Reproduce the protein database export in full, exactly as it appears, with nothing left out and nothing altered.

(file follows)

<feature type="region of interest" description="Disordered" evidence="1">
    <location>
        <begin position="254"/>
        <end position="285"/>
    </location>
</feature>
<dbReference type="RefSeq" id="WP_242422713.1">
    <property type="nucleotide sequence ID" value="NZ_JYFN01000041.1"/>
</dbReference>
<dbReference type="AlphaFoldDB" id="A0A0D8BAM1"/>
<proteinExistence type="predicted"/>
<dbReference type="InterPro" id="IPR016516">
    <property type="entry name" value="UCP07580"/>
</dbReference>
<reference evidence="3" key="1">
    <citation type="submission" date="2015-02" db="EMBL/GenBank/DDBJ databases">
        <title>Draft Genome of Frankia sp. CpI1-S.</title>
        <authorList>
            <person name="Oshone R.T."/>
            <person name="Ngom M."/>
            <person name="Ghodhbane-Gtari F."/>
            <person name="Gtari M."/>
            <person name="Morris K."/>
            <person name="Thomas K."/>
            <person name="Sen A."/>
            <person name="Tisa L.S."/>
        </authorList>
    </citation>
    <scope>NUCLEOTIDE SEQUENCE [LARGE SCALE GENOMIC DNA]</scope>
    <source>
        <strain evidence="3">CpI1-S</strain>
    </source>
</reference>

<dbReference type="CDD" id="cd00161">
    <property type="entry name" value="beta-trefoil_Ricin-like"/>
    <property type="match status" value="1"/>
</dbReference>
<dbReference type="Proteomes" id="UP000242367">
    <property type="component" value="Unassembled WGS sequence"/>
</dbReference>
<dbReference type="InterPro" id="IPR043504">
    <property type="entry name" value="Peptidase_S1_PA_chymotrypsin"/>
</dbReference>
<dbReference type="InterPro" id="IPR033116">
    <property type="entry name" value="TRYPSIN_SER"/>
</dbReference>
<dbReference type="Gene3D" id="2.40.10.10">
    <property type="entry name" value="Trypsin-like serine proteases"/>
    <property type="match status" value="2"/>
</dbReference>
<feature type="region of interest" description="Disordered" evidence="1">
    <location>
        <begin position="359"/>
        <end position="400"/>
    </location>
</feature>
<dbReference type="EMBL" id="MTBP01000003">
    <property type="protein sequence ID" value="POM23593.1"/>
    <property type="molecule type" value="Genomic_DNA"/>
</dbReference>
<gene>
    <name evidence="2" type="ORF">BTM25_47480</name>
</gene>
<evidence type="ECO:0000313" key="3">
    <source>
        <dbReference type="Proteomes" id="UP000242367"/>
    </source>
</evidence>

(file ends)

<feature type="region of interest" description="Disordered" evidence="1">
    <location>
        <begin position="254"/>
        <end position="285"/>
    </location>
</feature>
<dbReference type="RefSeq" id="WP_242422713.1">
    <property type="nucleotide sequence ID" value="NZ_JYFN01000041.1"/>
</dbReference>
<dbReference type="AlphaFoldDB" id="A0A0D8BAM1"/>
<proteinExistence type="predicted"/>
<dbReference type="InterPro" id="IPR016516">
    <property type="entry name" value="UCP07580"/>
</dbReference>
<reference evidence="3" key="1">
    <citation type="submission" date="2015-02" db="EMBL/GenBank/DDBJ databases">
        <title>Draft Genome of Frankia sp. CpI1-S.</title>
        <authorList>
            <person name="Oshone R.T."/>
            <person name="Ngom M."/>
            <person name="Ghodhbane-Gtari F."/>
            <person name="Gtari M."/>
            <person name="Morris K."/>
            <person name="Thomas K."/>
            <person name="Sen A."/>
            <person name="Tisa L.S."/>
        </authorList>
    </citation>
    <scope>NUCLEOTIDE SEQUENCE [LARGE SCALE GENOMIC DNA]</scope>
    <source>
        <strain evidence="3">CpI1-S</strain>
    </source>
</reference>

<dbReference type="CDD" id="cd00161">
    <property type="entry name" value="beta-trefoil_Ricin-like"/>
    <property type="match status" value="1"/>
</dbReference>
<dbReference type="Proteomes" id="UP000242367">
    <property type="component" value="Unassembled WGS sequence"/>
</dbReference>
<dbReference type="InterPro" id="IPR043504">
    <property type="entry name" value="Peptidase_S1_PA_chymotrypsin"/>
</dbReference>
<dbReference type="InterPro" id="IPR033116">
    <property type="entry name" value="TRYPSIN_SER"/>
</dbReference>
<dbReference type="Gene3D" id="2.40.10.10">
    <property type="entry name" value="Trypsin-like serine proteases"/>
    <property type="match status" value="2"/>
</dbReference>
<feature type="region of interest" description="Disordered" evidence="1">
    <location>
        <begin position="359"/>
        <end position="400"/>
    </location>
</feature>
<dbReference type="EMBL" id="MTBP01000003">
    <property type="protein sequence ID" value="POM23593.1"/>
    <property type="molecule type" value="Genomic_DNA"/>
</dbReference>
<gene>
    <name evidence="2" type="ORF">BTM25_47480</name>
</gene>
<evidence type="ECO:0000313" key="3">
    <source>
        <dbReference type="Proteomes" id="UP000242367"/>
    </source>
</evidence>